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  • Gigabyte Z170X Ultra Gaming Motherboard Review
  • Gigabyte Z170X Ultra Gaming Motherboard Review


    Board Layout and Features

    Motherboard makers will often experiment with different color combinations and try to anticipate what the market demands will be.  For instance, some companies sell a majority of their products in China and will include gold accents whenever they can.  Others market their products to gamers who seem to like Black and Red.  I’m not going to say that motherboard color schemes are what drive sales however “curb appeal” can go a long way. 

    The Z170X-Ultra Gaming breaks the mold and goes with the familiar, and yet never used, Black.  Or Black on black assuming you want to consider Black as somehow different from black. 

    Flipping a motherboard over can tell you a lot about its construction including the location of chipsets and what PCI Express slots are primary and secondary in terms of bandwidth.  This motherboard features a handful of surface mounted components including some resistors in the upper right and some solder pads where the M.2 mounting screws attach to the PCB.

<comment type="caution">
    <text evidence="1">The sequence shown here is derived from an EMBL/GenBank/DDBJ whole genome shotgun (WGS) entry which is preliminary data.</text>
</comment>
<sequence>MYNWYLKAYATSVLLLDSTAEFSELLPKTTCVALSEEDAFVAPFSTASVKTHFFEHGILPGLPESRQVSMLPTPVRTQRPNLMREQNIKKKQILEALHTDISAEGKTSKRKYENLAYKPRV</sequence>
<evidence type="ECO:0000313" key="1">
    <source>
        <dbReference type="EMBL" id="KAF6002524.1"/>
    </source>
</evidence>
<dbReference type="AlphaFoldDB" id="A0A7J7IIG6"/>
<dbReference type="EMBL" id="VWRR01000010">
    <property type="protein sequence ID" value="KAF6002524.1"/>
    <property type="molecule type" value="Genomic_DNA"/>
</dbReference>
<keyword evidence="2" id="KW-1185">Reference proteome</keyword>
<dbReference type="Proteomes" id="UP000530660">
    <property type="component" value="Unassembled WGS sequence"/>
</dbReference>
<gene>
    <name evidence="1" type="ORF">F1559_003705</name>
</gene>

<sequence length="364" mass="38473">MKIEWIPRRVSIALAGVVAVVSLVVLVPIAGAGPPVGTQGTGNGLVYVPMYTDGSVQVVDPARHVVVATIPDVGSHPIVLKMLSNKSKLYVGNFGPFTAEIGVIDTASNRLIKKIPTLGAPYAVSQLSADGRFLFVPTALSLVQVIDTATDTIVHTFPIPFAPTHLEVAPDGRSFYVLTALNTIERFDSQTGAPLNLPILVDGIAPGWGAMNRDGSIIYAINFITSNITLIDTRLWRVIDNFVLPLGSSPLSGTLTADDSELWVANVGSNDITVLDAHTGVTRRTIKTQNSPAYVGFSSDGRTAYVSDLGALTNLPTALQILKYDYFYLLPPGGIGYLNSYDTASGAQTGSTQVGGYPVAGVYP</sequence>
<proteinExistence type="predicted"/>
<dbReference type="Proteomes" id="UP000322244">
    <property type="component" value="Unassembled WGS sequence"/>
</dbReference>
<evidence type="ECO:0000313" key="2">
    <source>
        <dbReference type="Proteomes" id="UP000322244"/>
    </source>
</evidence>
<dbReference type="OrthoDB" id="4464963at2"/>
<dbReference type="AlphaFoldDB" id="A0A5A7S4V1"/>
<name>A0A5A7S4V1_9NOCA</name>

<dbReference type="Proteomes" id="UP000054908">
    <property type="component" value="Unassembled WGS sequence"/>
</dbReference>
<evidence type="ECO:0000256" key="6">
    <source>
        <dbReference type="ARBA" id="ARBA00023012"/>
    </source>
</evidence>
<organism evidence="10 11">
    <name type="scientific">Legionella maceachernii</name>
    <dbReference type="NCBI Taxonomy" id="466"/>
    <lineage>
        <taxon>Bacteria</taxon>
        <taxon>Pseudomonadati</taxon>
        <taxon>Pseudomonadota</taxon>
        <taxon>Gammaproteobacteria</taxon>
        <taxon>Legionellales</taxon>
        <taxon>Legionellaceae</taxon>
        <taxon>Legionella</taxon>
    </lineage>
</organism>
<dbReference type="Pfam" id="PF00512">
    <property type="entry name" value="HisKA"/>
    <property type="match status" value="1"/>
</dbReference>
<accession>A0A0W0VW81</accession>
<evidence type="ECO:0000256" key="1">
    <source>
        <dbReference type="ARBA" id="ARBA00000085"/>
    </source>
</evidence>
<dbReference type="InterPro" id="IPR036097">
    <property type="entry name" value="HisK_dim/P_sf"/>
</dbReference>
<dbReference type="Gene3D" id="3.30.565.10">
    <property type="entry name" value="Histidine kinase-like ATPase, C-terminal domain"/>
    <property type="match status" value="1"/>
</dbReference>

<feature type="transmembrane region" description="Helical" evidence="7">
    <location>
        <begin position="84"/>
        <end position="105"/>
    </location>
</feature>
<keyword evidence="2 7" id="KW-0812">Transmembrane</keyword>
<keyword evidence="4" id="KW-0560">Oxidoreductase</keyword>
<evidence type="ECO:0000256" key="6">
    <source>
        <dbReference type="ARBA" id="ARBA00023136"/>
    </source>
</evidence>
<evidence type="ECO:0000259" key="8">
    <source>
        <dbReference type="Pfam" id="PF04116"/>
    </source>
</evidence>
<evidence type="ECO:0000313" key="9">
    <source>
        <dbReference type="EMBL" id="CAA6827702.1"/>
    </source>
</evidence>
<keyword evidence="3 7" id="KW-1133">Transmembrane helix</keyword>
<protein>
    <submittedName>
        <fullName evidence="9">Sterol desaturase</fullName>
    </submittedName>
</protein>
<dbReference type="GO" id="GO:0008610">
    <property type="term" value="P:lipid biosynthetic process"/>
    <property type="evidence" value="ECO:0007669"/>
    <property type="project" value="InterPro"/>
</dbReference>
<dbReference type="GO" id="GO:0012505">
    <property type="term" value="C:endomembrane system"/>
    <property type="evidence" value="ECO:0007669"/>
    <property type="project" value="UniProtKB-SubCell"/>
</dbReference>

Scattered around the PCB you will find a good number of surface mount LEDs.  Normally these just illuminate the void near the audio controller but you will also find them on the opposite side near a rather long void in the PCB.

    As you may have guessed this board has underglow and isn’t afraid to show it.

    Moving to the CPU we can see the dark chrome CPU socket hardware positioned next to the array of PWM components.  One of the first things to be downsized on a mainstream motherboard is the size of the power delivery system and the Z170X-Ultra Gaming is quite small with a total of 7 power phases for the different CPU components and video.  Most Gigabyte motherboards are using the new PowIRstages and when combined with their 2oz copper PCB can supply more power to the CPU, with less heat and better efficiency.  While 21 phases would be 3x more impressive the smaller number of traces can help with signal integrity and stability at high frequencies.

    Behind the PWM cooler you'll find the CPU Power connection made up of a single 8-pin connector.  Given the location the cables they should be easy to hide in any modern chassis and easy to remove given the space between the power plug and I/O panel.